Think about those old fashioned scales. You know, the ones where on one side you put the object to be weighed (maybe a tomato) onto the suspended plate, and on the other side you put some metal weights so that you can figure out how much the object weighs. Do you remember those? Do you have those old scales clearly in mind?
Good. It is an important image to hold in your imagination in order to understand what this parable is about.
In the Hebrew Bible (the Old Testament) there was a measure of justice that went something like this: “An eye for an eye and a tooth for a tooth.” The image being that if someone punched you and knocked out one of your teeth, the extent of the retribution you could have upon them is to knock out one of their teeth.
You were not allowed to knock out two teeth because you were really mad. Just one. A tooth for a tooth.
Imagine those old scales again. The scales have to be weighed equally. God cares that things are brought back to a position of equality.
So, if someone came up to you and stole your coat, thereby tipping the scales of justice in their favor, and they were caught, the judge would make them do one of three things: return the coat, give you another coat of equal value, or make them work off the cost of the coat.
All of these solutions would again balance the scales of justice back to equilibrium. God cares that things are brought back to a position of equality.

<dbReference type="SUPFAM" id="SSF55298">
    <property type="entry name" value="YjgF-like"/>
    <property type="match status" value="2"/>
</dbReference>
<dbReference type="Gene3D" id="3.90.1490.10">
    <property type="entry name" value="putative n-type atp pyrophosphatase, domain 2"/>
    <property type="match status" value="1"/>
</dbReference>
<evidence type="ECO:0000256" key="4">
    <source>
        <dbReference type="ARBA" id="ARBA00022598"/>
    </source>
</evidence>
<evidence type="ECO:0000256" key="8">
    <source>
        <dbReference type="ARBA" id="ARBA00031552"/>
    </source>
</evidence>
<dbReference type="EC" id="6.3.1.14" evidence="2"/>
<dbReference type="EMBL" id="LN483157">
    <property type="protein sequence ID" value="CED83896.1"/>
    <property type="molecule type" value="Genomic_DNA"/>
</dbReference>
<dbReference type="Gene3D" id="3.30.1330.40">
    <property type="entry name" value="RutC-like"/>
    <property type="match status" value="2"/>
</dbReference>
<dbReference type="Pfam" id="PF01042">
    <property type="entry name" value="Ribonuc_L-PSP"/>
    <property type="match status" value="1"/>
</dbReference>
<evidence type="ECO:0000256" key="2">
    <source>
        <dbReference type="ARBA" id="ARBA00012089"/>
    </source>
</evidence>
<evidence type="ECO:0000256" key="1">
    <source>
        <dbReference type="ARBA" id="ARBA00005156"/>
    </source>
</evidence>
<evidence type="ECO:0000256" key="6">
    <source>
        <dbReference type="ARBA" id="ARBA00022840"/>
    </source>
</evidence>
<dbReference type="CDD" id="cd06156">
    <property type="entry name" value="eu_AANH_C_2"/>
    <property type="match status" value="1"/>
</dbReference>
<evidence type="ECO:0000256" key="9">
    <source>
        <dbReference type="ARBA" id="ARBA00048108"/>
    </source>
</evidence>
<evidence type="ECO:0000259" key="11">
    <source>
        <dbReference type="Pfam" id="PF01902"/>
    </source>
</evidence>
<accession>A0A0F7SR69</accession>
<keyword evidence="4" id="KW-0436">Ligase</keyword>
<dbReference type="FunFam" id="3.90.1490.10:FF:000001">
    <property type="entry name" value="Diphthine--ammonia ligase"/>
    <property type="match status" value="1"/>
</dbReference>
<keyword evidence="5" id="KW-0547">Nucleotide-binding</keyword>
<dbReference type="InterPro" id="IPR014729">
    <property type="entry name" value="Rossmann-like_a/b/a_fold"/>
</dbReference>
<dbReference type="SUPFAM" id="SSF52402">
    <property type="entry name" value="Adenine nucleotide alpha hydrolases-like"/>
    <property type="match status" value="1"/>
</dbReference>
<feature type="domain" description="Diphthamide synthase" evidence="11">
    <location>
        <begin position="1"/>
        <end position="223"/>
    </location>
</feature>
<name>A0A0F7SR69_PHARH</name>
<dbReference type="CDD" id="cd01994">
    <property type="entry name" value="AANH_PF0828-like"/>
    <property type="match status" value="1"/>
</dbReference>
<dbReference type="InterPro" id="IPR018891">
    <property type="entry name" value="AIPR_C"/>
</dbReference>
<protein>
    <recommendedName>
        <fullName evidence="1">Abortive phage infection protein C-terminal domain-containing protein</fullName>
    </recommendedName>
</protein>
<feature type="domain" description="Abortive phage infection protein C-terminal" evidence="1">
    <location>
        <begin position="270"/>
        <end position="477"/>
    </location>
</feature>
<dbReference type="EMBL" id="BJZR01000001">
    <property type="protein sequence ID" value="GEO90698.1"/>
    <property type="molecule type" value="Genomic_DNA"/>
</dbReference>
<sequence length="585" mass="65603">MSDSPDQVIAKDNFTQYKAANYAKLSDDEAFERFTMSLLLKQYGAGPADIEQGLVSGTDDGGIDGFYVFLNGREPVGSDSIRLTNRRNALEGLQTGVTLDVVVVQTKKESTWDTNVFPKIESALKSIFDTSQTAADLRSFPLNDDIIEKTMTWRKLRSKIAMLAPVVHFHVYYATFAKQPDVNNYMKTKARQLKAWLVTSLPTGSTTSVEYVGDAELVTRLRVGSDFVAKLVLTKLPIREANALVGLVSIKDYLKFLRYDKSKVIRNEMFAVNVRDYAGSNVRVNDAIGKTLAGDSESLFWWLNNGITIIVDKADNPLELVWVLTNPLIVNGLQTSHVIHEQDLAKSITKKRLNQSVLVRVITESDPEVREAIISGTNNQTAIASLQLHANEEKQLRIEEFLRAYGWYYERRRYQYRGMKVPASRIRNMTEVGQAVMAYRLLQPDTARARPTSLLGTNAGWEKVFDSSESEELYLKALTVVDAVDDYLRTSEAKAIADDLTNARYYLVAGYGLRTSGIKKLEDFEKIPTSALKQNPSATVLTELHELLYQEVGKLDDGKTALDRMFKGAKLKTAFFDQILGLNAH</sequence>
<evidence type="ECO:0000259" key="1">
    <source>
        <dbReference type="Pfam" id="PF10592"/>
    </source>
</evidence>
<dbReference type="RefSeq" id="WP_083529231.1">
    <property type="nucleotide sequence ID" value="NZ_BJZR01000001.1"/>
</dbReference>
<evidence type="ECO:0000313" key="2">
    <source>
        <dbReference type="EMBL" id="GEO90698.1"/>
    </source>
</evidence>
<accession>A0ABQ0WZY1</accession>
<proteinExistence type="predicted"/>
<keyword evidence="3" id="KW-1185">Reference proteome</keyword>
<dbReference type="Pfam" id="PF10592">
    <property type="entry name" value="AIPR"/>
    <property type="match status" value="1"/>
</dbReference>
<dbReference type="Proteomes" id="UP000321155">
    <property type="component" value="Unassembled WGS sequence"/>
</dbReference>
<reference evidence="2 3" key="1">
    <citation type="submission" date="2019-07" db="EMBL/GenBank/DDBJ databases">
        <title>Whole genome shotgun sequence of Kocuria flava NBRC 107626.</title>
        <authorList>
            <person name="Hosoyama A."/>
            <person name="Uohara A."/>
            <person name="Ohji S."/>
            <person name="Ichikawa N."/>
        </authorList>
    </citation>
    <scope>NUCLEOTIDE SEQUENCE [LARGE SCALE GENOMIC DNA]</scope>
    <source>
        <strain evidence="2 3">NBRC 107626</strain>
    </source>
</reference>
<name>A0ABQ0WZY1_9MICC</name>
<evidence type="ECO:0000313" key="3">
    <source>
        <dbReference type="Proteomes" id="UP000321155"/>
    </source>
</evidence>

For God, this is all about fairness. This is about bringing things back to a state of peace.
It is also about making certain that people do not seek to punish more harshly than was done to them.
“Vengeance is mine,” says the Lord. And, might I add, “Vengeance is not yours.” No taking out two eyes for the cost of one. An eye for an eye.
This all makes sense. But, I bet you have not ever thought about this in terms of economics. God is clear in the Bible that it is not holy to charge interest to one of your countrymen.
God says in Deuteronomy 23:19-20, “You shall not charge interest on loans to your brother, interest on money, interest on food, interest on anything that is lent for interest. You may charge a foreigner interest, but you may not charge your brother interest, that the Lord your God may bless you in all that you undertake in the land that you are entering to take possession of it.”